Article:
The energy sector posted losses to the Fund. Losses were posted to the Fund at the beginning of the second quarter. In April, short positions created losses as oils and natural gas prices rallied, driven by the weaker U.S. dollar, unrest in the Middle East and signs that U.S. production may be faltering. Profits were posted to the Fund in the middle of the quarter. Profits in energies were driven by the Fund’s short exposure to natural gas, whose price declined after data pointing to ample supplies. Losses were posted to the Fund at the end of the quarter.

The currency sector posted losses to the Fund. Losses were posted to the Fund at the beginning of the second quarter due to the short exposure to the Euro. Profits were posted to the Fund in the middle of the quarter.  The Fund’s net long exposure to the U.S. dollar benefited from positive economic data from the U.S. losses posted to the Fund at the end of the quarter. In currencies, gains made from the Fund’s short exposure to the New Zealand dollar were outweighed by losses from the Fund’s net short Japanese yen exposure.

The interest rate sector posted losses to the Fund. Losses were posted to the Fund at the beginning of the second quarter due to long European bond positions. Losses were posted to the Fund in the middle of the quarter. Losses in bonds came mostly from long positions in European bonds and occurred towards the beginning of May as the sell-off which began in late April continued. Losses were posted to the Fund at the end of the quarter. Fixed income markets struggled to balance the prospects of rising rates in the longer term with the near term risk aversion created by events in Greece and China. As a result the Fund’s losses in fixed income came from long exposures to predominantly longer dated bonds.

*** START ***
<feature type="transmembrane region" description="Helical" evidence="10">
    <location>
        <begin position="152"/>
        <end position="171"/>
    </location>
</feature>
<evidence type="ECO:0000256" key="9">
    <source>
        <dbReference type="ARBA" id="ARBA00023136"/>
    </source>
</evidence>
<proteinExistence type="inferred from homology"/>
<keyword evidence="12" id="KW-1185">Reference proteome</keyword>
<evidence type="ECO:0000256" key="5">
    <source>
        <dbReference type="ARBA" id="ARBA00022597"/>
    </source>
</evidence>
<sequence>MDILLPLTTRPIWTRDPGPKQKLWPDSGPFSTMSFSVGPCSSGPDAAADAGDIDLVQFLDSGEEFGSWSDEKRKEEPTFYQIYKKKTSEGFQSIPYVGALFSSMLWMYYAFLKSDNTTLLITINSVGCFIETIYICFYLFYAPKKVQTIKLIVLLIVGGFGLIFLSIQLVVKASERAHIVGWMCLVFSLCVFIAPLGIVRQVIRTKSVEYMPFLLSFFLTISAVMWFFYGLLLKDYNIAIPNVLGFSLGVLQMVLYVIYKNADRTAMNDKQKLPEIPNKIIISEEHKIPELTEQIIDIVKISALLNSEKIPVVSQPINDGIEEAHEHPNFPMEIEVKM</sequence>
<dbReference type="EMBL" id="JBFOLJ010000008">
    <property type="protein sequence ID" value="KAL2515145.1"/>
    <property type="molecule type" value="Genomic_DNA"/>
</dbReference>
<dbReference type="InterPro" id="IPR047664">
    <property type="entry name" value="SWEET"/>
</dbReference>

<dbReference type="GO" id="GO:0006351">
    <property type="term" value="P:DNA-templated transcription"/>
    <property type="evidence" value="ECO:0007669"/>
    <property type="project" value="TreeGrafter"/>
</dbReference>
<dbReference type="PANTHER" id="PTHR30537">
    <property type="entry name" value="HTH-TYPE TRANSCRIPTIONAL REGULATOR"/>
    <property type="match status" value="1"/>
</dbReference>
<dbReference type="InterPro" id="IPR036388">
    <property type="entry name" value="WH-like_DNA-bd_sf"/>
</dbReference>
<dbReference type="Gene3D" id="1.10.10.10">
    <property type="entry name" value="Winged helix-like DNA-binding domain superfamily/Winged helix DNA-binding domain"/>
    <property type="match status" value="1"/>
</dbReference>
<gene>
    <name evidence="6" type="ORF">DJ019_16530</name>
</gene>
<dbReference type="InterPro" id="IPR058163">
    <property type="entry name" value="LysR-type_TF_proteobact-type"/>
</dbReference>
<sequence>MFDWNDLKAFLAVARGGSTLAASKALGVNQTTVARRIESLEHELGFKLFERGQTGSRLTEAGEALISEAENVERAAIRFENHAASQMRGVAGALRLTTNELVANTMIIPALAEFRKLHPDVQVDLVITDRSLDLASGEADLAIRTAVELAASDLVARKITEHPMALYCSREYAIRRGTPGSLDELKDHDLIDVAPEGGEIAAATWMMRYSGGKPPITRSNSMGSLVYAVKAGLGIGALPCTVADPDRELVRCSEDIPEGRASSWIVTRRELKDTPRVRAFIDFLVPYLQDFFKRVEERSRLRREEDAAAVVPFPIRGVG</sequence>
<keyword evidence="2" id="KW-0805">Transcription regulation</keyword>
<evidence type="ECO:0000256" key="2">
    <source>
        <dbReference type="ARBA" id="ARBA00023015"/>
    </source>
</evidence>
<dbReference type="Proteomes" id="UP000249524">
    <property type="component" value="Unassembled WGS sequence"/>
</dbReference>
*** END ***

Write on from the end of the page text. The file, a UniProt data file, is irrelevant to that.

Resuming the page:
The Fund has no applicable off-balance sheet arrangements or tabular disclosure of contractual obligations of the type described in Items 303(a)(4) and 303(a)(5) of Regulation S-K.

PART II - OTHER INFORMATION

(a)  Units are privately offered and sold to “accredited investors” (as defined in Rule 501(a) under the Securities Act) in reliance on the exemption from registration provided by Section 4(2) of the Securities Act and Rule 506 thereunder.  The selling agent of the Units is MLPF&S.

The Fund’s sales of unregistered securities are as follows for each Class of Units:

Subscription

Amount

NAV(1)

1/01/2016

103,125

55,740

1.8330

1/16/2016

117,800

60,435

2101/2016

103,950

54,722

2/16/2016

705,775

364,968

3/01/2016

98,050

50,510

3/16/2016

4/01/2016

783,000

420,222

4/16/2016

5/01/2016

90,280

50,980

5/16/2016

113,725

64,518

6/01/2016

6/16/2016

7/01/2016

29,625

16,368

460,000

275,928

1.6517

172,000

97,972

2/01/2016

229,000

133,895

483,000

277,538

493,000

282,311

302,000

180,030

195,000

116,432

263,000

158,291

88,000

55,332

65,000

41,077

430,000

276,083

160,000

101,221

138,000

85,038

2.1909

2/16,2016

3/01 2016

50,000

25,912

1.9115

10,000

25,000

12,390

40,000

20,562

20,000

10,358

13,577

11,766

215,206

181,793

1.1726

78,726

63,087

110,000

90,394

119,000

95,999

785,000

630,421

368,177

307,481

76,000

63,508

25,244

22,042

130,001

116,319

22,019

411,958

353,066

Beginning of the period Net Asset Value

Class A Units are subject to upfront sales commissions paid to MLPF&S ranging from 1.0% to 2.5% of  an investor’s gross subscription amount. Class D Units and Class I Units are subject to upfront sales commissions paid to MLPF&S up to 2.5% of an investor’s gross subscription amount. Sales commissions are directly deducted from subscription amounts. Class C Units and Class M Units are not subject to upfront sales commissions.

(b)  Not applicable.

(c)  Not applicable.

Item 6.

Exhibits

The following exhibits are filed herewith to this Form 10-Q/A:

Exhibit No.

Description

31.01 and 31.02:

Rule 13a-14(a)/15d-14(a) Certifications.

SIGNATURES

Pursuant to the requirements of the Securities Exchange Act of 1934, the registrant has duly caused this report to be signed on its behalf by the undersigned thereunto duly authorized.

ASPECT FUTURESACCESS LLC

MERRILL LYNCH ALTERNATIVE

INVESTMENTS LLC

(Manager)

Date: September 16, 2016

/s/ BARBRA E. KOCSIS

Barbra E. Kocsis

Chief Financial Officer

(Principal Financial Officer)

The above information was disclosed in a filing to the SEC. To see the filing, click here.

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Other recent filings from the company include the following:

Aspect FuturesAccess LLC Just Filed Its Quarterly Report: 6.    SUBSEQUENT ... - Nov. 14, 2017